Harriet Beecher Stowe was best known as the author of Uncle Tom's Cabin, first published weekly as a serial in The National Era in 1851. Her best-seller infuriated Southerners by focusing on the cruelties of slavery, particularly the separation of families.
Published as a two-volume book in 1852, Uncle Tom's Cabin immediately became a best-seller in both the United States and Great Britain. Fellow author Henry Wadsworth Longfellow raved about her book in his journal on February 24, 1853:
Mr. and Mrs. Stowe came to dinner…. How she is shaking the world with her Uncle Tom’s Cabin! At one step she has reached the top of the stair-case up which the rest of us climb on our knees year after year. Never was there such a literary coup-de-main as this. A million copies of a book within the first year of its publication.
The fictional story relied on facts and first-person narratives, including the memoir of freedom seeker Josiah Henson, along with widespread and offensive racial stereotypes. In response to critics doubting her portrayal of slavery, Stowe published A Key to Uncle Tom's Cabin; Presenting the Original Facts and Documents Upon Which the Story is Founded in 1854. In it, she provided the background to her "mosaic of facts," conceding in the introduction "that the book is a very inadequate representation of slavery; and it is so, necessarily, for this reason—that slavery, in some of its workings, is too dreadful for the purposes of art."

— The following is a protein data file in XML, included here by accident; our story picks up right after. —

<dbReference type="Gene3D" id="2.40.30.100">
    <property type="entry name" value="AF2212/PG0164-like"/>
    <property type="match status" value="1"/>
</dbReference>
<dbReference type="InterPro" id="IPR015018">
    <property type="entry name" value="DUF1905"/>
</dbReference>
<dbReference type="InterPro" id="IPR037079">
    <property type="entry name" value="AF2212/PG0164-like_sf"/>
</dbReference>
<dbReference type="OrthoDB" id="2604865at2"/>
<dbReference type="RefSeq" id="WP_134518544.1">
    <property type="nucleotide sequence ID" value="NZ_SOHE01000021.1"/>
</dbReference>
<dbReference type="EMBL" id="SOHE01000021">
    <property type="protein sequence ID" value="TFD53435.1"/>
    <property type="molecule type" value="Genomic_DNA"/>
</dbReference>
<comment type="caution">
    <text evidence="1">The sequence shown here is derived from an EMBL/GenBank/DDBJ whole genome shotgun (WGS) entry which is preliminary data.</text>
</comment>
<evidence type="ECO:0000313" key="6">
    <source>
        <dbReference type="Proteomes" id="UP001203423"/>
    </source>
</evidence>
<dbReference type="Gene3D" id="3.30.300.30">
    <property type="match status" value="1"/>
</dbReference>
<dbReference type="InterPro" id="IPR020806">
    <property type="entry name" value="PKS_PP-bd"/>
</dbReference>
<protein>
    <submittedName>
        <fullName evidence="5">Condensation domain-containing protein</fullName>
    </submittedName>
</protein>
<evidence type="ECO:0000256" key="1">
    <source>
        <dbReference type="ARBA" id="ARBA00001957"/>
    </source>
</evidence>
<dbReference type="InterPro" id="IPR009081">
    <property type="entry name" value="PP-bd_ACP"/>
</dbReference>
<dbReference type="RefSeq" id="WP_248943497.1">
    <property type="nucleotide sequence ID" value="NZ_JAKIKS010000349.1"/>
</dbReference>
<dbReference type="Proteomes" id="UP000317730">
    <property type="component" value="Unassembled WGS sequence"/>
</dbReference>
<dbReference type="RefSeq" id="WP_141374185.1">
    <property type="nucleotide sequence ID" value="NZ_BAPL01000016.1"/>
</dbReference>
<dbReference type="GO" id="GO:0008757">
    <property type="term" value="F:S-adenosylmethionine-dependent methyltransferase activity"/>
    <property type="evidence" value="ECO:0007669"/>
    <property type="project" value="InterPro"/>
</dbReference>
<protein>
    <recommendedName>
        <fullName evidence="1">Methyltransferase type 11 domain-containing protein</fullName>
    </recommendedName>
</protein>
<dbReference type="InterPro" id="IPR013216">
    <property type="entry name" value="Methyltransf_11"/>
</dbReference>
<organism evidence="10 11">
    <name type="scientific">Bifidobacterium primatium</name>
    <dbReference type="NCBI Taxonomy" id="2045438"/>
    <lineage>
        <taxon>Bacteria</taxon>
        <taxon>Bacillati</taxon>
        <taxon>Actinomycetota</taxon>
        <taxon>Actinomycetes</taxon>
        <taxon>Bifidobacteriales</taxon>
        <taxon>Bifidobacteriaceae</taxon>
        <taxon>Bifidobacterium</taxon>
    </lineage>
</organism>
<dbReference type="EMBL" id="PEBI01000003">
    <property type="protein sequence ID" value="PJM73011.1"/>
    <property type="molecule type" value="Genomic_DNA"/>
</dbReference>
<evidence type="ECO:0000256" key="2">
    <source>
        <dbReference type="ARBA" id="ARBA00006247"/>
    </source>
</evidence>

Stowe was one of the early (unsigned) writers for the Atlantic Monthly whose stated goal was to cast “the light of the highest morals.” She spoke against slavery all over the United States and Europe. Though Uncle Tom's Cabin was by far her most famous and successful work, Stowe's published 30 books and many short works over a five-decade literary career, including Sunny Memories of Foreign Lands (1854), The American Woman's Home (1869), and Lady Byron Vindicated (1870).